While much of the movie, comedic and otherwise, is affecting, the center somehow keeps slipping away. The film is really a collection of sketches, without a powerful unifying idea; Cronauer’s habit of getting into skirmishes isn’t a strong enough narrative device to do justice to the subject matter. Good Morning, Vietnam is never as penetrating as it clearly intends to be.

First published in the Herald, December 1987

Even at the time, people were talking about how the movies had finally found a role that tapped the peculiar talent of Robin Williams; the curious thing is, how infrequently the movies found similar sorts of things in which he could really cut loose. Despite his unfettered presence, the film is not really very good.

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Rain Man

July 13, 2012

At a half-dozen or so moments, Rain Man comes within hailing distance of being a great film. It fails, but it is still the most intriguing big-studio movie being released this Christmas.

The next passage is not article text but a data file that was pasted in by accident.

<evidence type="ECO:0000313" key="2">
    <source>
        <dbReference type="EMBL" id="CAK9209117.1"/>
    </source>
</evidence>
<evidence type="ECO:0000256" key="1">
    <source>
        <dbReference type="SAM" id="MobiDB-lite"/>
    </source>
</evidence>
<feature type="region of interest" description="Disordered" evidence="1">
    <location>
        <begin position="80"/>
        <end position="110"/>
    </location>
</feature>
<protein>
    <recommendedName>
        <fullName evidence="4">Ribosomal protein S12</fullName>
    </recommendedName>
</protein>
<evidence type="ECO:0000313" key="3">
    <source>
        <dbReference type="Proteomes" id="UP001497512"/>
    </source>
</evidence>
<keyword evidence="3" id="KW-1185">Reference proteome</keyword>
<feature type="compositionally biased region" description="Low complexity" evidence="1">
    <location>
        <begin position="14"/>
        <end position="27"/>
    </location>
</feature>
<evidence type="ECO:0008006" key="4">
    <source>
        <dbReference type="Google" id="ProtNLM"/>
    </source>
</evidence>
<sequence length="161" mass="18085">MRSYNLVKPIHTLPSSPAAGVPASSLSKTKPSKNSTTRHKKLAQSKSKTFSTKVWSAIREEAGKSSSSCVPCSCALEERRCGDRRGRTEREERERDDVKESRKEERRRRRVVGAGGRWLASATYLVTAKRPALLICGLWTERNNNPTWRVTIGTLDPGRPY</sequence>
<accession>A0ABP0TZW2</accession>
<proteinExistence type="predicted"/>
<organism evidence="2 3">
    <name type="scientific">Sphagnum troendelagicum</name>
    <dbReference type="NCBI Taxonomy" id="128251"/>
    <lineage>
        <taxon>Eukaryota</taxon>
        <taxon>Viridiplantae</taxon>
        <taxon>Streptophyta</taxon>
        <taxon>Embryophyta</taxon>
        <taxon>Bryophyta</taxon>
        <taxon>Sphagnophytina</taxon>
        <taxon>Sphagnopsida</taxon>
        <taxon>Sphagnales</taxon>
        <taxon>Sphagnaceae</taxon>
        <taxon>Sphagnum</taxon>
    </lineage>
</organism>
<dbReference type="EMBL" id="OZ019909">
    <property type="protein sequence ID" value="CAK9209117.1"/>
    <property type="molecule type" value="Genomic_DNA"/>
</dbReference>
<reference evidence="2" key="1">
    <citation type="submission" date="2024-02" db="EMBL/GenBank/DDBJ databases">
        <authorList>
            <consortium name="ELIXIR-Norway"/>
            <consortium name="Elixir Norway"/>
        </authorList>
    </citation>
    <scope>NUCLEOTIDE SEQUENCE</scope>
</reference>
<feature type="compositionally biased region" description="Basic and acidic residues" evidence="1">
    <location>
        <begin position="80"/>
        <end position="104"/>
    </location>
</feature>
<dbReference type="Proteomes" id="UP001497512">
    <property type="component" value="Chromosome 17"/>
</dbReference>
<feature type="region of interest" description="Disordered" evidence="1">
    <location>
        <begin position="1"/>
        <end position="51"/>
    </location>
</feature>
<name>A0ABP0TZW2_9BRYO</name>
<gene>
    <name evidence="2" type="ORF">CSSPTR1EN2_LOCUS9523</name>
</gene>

The film only got made because of the persistence of the two stars, Dustin Hoffman and Tom Cruise. A bunch of big-name directors were involved with the script from time to time, including Steven Spielberg, but the movie had trouble getting made. And after months of delays, the writers’ strike nearly put the script out of business permanently.

It’s easy to understand why the two actors felt so strongly about the story. At its heart, Rain Man has a wonderful idea. Cruise plays Charlie Babbitt, a slick Los Angeles wheeler-dealer whose latest scam is unloading Italian cars. When he hears that his father has died in Cincinnati, it isn’t much of blow; he hadn’t spoken with the old man in years.

But it is a blow when he learns that the father’s $3 million estate has been inherited by someone else, an older brother, Raymond (Hoffman), whose existence was unknown to Charlie. Raymond is autistic, and has lived in an institution for many years. Charlie quickly gets Raymond out and hustles him back to L.A., the better to get his share of the money.

It is a fascinating story, and the film unfolds, somewhat messily, as a road movie (Raymond refuses to fly) as the brothers travel west in their father’s Buick Roadmaster. It turns out that Raymond is an autistic savant, unable to function in the world, his life organized around rituals (Orange Crush at every meal, watching “The People’s Court” every day at the same time), but with a genius for numbers. His memory is so exact that a trip to the blackjack tables in Vegas produces a tidy return.